Below is a table of 43-limit commas. This table is so big because it can be thought of as two tables interleaved (for the two types of commas) and because these commas are quite large so the more interesting commas appear later. For this reason and completeness, the table shows up to until a little past the largest known lopsided comma that has its own page, the Olympia.
Equivalent S-expressions
Some S-expressions have other equivalent S-expressions. This is easiest to observe in semiparticulars. Here is an incomplete list of examples (feel free to expand):
Comma | S-expressions |
---|---|
81/80 | S6/S8 = S9 |
243/242 | S9/S11 = S15/(3025/3024) |
325/324 | S10/S12 = S25 * S26 |
676/675 | S13/S15 = S26 |
1225/1224 | S35 = S49*S50 |
3025/3024 | S22/S24 = S55 = S25/S27 * S99 |
2601/2600 | S17/(S25*S26) = S51 |
9801/9800 | S99 = S33/S35 |
Note: Where a comma written in the form a/b is used in an S-expression, this means to replace that comma with any equivalent S-expression. This is done in the case of 3025/3024 as there are many S-expressions for it so restating them each time it appears seems inconvenient.
A proof that every positive rational number (and thus every JI interval) can be written as an S-expression follows.
It suffices to show every superparticular number including 2/1 has an expression using square-particulars:
[math] \small 2/1 = S_2 \cdot S_2 \cdot S_3\ ,\\ \small 3/2 = S_2 \cdot S_3\ ,\\ \small 4/3 = S_2\ ,\\ \normalsize \frac{a/(a-1)}{(b+1)/b} = \prod_{k=a}^b \left( S_k = \frac{k/(k-1)}{(k+1)/k} \right) \\ \ \ \ = \frac{a/(a-1)}{(a+1)/a} \cdot \frac{(a+1)/a}{(a+2)/(a+1)} \cdot \frac{(a+2)/(a+1)}{(a+3)/(a+2)} \cdot\ ...\ \cdot \frac{b/(b-1)}{(b+1)/b} = \frac{a/(a-1)}{(b+1)/b} \\ \implies \frac{a/(a-1)}{(b+1)/b} = S_a \cdot S_{a+1} \cdot S_{a+2} \cdot\ ...\ \cdot S_b \\ \implies \frac{S_2 \cdot S_2 \cdot S_3}{\prod_{a=2}^k S_a} = 2\cdot\left( \frac{2/(2-1)}{(k+1)/k} \right)^{-1} = 2\cdot\left( \frac{(k+1)/k}{2} \right) = (k+1)/k [/math]
From here it should not be hard to see how to make any positive rational number. For 11/6, for example, we can do (11/10)(10/9)(9/8)...(2/1) = 11 and then divide that by (6/5)(5/4)(4/3)(3/2)(2/1), meaning 11/6 = (11/10)(10/9)(9/8)(8/7)(7/6) because of the cancellations, then each of those superparticulars we replace with the corresponding S-expression to get the final S-expression.
Glossary
- Superparticular
- The interval/comma between two consecutive harmonics. See superparticular.
- These are of the form (k + 1)/k.
- Square-particular
- A superparticular interval/comma whose numerator is a square number. A shorthand (nick)name for square superparticular.
- These are of the form k^{2}/(k^{2} - 1) = Sk.
- Triangle-particular
- A superparticular interval/comma whose numerator is a triangular number. A shorthand (nick)name for triangular superparticular. An alternative name for 1/2-square-particular.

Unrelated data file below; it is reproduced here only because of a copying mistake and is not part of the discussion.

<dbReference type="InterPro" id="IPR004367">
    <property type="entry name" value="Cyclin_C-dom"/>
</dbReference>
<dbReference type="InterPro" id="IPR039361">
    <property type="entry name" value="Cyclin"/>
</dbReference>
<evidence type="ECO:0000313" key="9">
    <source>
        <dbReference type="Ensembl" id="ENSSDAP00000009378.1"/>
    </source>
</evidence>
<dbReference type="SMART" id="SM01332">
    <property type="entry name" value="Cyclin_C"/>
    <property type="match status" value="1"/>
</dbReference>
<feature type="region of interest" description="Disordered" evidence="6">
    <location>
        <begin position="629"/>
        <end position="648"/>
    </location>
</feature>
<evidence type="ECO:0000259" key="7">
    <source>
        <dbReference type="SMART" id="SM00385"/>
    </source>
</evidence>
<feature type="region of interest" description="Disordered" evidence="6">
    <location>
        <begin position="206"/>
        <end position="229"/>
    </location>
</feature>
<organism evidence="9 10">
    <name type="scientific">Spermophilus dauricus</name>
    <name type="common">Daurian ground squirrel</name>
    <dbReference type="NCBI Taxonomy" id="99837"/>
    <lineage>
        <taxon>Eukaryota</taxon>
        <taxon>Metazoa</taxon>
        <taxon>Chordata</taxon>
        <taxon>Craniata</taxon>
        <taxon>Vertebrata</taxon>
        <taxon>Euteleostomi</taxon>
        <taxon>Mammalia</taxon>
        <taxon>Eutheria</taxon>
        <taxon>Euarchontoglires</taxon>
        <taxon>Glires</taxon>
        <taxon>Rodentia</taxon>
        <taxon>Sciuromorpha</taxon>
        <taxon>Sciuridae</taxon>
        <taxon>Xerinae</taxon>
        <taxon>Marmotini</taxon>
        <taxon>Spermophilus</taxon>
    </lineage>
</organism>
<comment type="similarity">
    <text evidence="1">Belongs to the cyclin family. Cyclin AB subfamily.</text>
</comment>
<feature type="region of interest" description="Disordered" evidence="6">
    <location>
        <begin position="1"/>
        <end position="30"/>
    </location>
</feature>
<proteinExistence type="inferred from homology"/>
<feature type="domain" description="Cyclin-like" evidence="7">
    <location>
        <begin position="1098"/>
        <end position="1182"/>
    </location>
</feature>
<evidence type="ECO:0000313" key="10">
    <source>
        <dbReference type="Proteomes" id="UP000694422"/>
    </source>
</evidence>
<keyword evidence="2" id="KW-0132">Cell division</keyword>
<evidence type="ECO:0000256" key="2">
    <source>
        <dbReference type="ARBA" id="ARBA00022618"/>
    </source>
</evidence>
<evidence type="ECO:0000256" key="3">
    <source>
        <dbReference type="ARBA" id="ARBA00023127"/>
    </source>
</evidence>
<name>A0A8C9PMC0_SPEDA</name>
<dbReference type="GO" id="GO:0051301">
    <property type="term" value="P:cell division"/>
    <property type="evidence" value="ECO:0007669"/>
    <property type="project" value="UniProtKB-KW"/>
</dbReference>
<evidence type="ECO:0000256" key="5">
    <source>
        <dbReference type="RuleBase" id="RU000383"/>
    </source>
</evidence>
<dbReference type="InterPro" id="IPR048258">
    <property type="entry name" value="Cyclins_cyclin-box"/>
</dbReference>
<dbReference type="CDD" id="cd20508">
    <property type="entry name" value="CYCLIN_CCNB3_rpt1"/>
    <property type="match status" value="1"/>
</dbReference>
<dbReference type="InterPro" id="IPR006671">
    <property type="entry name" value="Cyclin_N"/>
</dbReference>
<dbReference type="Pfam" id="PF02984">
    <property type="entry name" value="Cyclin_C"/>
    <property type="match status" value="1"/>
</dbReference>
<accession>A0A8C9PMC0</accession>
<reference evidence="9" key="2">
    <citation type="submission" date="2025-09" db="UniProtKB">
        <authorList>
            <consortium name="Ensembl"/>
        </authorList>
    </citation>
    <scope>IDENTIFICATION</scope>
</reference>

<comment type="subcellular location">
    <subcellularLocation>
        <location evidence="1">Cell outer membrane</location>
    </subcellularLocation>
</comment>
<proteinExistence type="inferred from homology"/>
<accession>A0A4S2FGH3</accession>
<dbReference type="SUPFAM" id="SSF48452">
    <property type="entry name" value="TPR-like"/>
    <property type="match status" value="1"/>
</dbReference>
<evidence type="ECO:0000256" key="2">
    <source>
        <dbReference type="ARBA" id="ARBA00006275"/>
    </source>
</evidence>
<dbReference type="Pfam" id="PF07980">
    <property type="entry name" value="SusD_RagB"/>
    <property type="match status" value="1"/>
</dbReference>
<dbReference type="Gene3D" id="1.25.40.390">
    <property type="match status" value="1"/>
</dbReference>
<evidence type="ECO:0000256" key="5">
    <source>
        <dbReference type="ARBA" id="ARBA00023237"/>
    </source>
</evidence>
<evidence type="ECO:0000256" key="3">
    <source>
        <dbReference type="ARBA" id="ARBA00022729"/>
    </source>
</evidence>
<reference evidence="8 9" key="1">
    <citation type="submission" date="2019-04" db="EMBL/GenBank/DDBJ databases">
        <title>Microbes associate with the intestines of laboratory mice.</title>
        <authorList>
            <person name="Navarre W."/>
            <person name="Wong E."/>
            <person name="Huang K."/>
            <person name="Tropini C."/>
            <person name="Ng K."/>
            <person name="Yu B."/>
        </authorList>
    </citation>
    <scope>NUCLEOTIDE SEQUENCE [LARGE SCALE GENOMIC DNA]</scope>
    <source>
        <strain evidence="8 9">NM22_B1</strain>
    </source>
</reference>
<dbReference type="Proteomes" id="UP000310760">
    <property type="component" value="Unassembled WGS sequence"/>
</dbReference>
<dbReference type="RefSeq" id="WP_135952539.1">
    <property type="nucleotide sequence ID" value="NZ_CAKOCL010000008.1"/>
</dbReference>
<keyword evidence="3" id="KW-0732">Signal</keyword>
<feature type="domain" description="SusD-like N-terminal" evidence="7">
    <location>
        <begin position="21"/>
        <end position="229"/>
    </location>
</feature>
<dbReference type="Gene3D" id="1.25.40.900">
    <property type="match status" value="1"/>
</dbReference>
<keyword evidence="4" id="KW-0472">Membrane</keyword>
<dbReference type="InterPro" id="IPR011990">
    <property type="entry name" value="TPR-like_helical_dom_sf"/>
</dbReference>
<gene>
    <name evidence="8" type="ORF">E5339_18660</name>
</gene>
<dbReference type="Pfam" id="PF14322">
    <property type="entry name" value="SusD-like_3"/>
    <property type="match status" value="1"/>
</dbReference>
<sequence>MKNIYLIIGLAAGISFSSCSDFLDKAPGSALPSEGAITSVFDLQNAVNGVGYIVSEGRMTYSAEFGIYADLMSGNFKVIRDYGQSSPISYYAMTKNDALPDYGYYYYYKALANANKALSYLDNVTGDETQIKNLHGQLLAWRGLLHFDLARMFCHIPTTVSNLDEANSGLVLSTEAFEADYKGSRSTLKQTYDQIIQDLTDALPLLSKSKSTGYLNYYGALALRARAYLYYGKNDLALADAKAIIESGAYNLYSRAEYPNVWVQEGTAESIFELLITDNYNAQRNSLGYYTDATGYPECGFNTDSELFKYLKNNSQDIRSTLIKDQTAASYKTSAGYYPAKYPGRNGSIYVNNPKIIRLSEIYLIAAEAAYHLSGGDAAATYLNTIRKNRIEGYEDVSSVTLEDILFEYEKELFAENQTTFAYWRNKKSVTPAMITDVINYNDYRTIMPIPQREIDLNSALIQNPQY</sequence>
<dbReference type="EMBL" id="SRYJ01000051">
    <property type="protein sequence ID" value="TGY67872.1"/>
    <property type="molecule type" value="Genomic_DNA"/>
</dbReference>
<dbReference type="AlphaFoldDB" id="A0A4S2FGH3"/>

- These are of the form (k^{2} + k)/(k^{2} + k - 2). (This always simplifies to a superparticular.)
- 1/n-square-particular
- A comma which is the product of n consecutive square-particulars and which can therefore be expressed as the ratio between two superparticulars.
- These are of the form Sa*S(a+1)*...*Sb = (a/(a - 1))/((b + 1)/b) = ab/((a - 1)(b + 1)).
- Replacing/substituting a with k and b with k + n - 1 gives us an equivalent expression that includes the number of square-particulars n:
- Sk*S(k+1)*...*S(k+n-1) = (k/(k - 1))/((k + n)/(k + n - 1)) = k(k + n - 1)/((k - 1)(k + n))
- For b = a + 1 these can also be called triangle-particulars, in which case they are always superparticular.
- These have implications for whether consistency in the (n+k)=(b+1)-odd-limit is potentially possible in a given temperament; see the section on 1/n-square-particulars.
- Odd-particular
- An interval/comma between two consecutive odd harmonics. The odd analogue of superparticular.
- These are of the form (2k + 1)/(2k - 1).
- Throdd-particular
- An interval/comma between two harmonics 3 apart which is not superparticular.
- These are of the form (3k + 1)/(3k - 2) or (3k + 2)/(3k - 1).
- Quodd-particular
- An interval/comma between two harmonics 4 apart which is not superparticular or odd-particular.
- These are of the form (4k + 1)/(4k - 3) and (4k + 3)/(4k - 1).
- Ultraparticular
- An interval/comma which is the ratio of two consecutive square-particulars.
- These are of the form Sk/S(k + 1).
- Semiparticular
- A superparticular or odd-particular interval/comma which is the ratio between two adjacent-to-adjacent square-particulars, which is to say:
- These are of the form Sk/S(k + 2).
- S-expression
- An expression using the Sk shorthand notation corresponding strictly to multiplying and dividing only (arbitrary) square-particulars. S-expressions include singular square superparticulars and expressions for other superparticulars in terms of square superparticulars.
- S-factorization
- An expression that takes a list of consecutive integer harmonics including the kth harmonic and raises them to integer powers, similar to a smonzo but uniquely suited to analysing S-expressions.